Mar 20, 2012

Globalization Penalty

Ford recently announced it is investing $1B for a new plant in India (U.S. automakers in race for Indian market - The Washington Post). Ford is going to change its strategy for the region and design new products designed specifically for the market:
This new focus on India has required something of a philosophical shift for America’s big auto manufacturers, a post-downturn realization that the old ways of doing business no longer guarantee success, said Michael Dunne, president of Dunne and Co., a Hong-Kong based investment advisory firm specializing in Asia’s car markets.
In the past, U.S. carmakers tended to launch products in emerging markets that were successful in Europe “and anticipate that customers will trade up to the higher price level,” Dunne said."
The article points out that the Indian market is going to grow at more than 12% per year and Ford needs to ensure a share of that market.  The effort to reduce product costs while still delivering reasonable products might even have some benefits to the core business from reverse innovation or frugal engineering.
As we have discussed recently, the drive to reduce cost might even drive innovation in general.  However, there is some penalty to globalization as pointed out by McKinsey Quarterly (Understanding your ‘globalization penalty:
The rapid growth of emerging markets is providing fresh impetus for companies to become ever more global in scope. Deep experience in other international markets means that many companies know globalization’s potential benefits—which include accessing new markets and talent pools and capturing economies of scale—as well as a number of risks: creeping complexity, culture clashes, and vigorous responses from local competitors, to name just a few.
The article analyzes data from hundreds of thousands of employees to arrive at three major risks of globalization: 1) Dilution of company vision / focus, 2) Reduced innovation and learning and 3) Ineffective collaboration and partnership between locations.

Clearly, having a larger product portfolio increases complexity, which reduces focus, dilutes vision and increases risks to overall performance.
Complicating matters further, our interviews suggested that, for most companies, about 30 to 40 percent of existing internal networks and linkages are ineffective for managing global–local trade-offs and instead just add costs and complexity.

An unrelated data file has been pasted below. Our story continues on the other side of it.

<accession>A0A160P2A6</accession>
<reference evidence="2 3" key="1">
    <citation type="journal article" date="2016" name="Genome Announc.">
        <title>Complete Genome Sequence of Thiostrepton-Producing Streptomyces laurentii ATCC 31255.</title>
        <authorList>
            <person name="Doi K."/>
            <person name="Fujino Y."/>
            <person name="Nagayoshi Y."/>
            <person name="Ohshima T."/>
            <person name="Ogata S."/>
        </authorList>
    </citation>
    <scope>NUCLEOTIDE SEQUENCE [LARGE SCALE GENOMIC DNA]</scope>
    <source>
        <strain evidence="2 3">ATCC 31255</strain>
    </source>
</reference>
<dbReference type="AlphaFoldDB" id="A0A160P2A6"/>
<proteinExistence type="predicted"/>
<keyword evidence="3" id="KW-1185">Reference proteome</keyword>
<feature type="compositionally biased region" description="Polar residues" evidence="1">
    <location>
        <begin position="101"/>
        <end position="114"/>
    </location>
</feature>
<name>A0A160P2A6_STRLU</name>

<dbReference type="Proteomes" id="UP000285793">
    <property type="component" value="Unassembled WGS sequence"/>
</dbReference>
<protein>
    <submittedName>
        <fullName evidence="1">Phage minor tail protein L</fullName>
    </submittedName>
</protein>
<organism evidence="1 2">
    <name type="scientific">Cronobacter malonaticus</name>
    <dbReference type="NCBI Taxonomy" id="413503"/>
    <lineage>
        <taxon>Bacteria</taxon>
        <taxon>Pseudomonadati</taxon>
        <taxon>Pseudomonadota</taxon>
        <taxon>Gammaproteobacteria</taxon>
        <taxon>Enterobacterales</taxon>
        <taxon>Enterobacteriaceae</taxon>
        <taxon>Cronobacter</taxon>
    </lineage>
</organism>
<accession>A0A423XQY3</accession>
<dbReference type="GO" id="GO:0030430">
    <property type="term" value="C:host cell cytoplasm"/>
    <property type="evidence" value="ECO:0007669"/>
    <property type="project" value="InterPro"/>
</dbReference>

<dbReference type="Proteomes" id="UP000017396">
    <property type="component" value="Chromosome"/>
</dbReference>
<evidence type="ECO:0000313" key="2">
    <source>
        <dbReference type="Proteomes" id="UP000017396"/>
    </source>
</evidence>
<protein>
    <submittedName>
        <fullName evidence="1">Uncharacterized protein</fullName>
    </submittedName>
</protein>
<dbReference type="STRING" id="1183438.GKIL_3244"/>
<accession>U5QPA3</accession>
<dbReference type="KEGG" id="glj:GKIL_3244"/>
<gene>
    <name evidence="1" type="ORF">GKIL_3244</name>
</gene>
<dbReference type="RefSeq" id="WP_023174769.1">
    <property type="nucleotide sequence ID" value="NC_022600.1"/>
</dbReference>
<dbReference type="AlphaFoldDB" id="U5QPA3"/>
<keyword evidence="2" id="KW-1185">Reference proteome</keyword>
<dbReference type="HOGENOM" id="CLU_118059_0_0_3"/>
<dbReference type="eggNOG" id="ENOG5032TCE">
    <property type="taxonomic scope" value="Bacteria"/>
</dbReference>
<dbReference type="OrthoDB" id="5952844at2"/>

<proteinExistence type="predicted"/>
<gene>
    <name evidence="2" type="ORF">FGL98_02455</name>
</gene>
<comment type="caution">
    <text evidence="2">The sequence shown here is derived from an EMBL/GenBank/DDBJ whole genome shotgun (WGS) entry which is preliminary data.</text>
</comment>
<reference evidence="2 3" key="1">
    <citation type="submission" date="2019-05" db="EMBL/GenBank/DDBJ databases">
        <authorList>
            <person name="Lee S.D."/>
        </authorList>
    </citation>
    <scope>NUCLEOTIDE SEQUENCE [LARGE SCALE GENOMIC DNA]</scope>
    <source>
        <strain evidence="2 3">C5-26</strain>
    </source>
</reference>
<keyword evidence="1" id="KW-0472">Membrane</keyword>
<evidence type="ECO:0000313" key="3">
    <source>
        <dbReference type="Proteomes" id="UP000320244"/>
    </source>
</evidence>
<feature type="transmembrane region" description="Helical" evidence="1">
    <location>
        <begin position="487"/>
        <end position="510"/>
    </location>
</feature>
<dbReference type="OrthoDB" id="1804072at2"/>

We have also seen that modularity can actually negatively impact innovation.  We have discussed some approaches to address global product development:

Managing culture / training across a diverse organization is clearly more difficult which might account for the lack of learning.  May be organizations need to improve global talent management? Or R&D managers can get involved to increase creativity.  The article finds that motivation for team members actually improved under globalization. This is counter to some of the work from Wharton which suggest that motivation reduces as team size increases.  May be rivalry actually improves performance?

The other problem may be with collaboration between multicultural teams:
Many companies, for example, can’t identify transferable lessons about low-income consumers in one high-growth emerging market and apply them in another. Some struggle to coalesce rapidly around market-specific responses when local entrants undermine traditional business models and disrupt previously successful strategies.
On the other hand, research shows that very little dispersion is needed before a team becomes virtual.  Since the teams are likely virtual to start with, the only major challenge would be different cultures.  We have discussed several approaches to improve multicultural team performance (here and here).

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